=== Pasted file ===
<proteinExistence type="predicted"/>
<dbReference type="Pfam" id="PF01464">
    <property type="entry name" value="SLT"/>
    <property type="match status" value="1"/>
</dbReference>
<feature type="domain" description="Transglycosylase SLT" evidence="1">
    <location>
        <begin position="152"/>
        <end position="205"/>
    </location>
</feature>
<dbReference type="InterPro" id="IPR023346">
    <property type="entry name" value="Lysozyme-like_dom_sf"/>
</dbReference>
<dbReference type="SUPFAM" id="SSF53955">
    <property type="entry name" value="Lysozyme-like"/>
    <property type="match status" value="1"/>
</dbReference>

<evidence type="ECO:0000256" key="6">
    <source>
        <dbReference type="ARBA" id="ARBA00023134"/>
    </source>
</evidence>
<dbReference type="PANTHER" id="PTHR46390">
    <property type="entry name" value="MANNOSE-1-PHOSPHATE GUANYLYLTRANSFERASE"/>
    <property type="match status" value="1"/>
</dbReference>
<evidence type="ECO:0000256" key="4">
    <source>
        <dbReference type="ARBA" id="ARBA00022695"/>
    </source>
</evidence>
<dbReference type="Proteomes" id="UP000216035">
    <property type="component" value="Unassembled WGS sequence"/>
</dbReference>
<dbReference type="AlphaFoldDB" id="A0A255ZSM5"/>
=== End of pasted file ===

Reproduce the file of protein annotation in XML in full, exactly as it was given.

<proteinExistence type="predicted"/>
<dbReference type="Pfam" id="PF01464">
    <property type="entry name" value="SLT"/>
    <property type="match status" value="1"/>
</dbReference>
<feature type="domain" description="Transglycosylase SLT" evidence="1">
    <location>
        <begin position="152"/>
        <end position="205"/>
    </location>
</feature>
<dbReference type="InterPro" id="IPR023346">
    <property type="entry name" value="Lysozyme-like_dom_sf"/>
</dbReference>
<dbReference type="SUPFAM" id="SSF53955">
    <property type="entry name" value="Lysozyme-like"/>
    <property type="match status" value="1"/>
</dbReference>

<evidence type="ECO:0000256" key="6">
    <source>
        <dbReference type="ARBA" id="ARBA00023134"/>
    </source>
</evidence>
<dbReference type="PANTHER" id="PTHR46390">
    <property type="entry name" value="MANNOSE-1-PHOSPHATE GUANYLYLTRANSFERASE"/>
    <property type="match status" value="1"/>
</dbReference>
<evidence type="ECO:0000256" key="4">
    <source>
        <dbReference type="ARBA" id="ARBA00022695"/>
    </source>
</evidence>
<dbReference type="Proteomes" id="UP000216035">
    <property type="component" value="Unassembled WGS sequence"/>
</dbReference>
<dbReference type="AlphaFoldDB" id="A0A255ZSM5"/>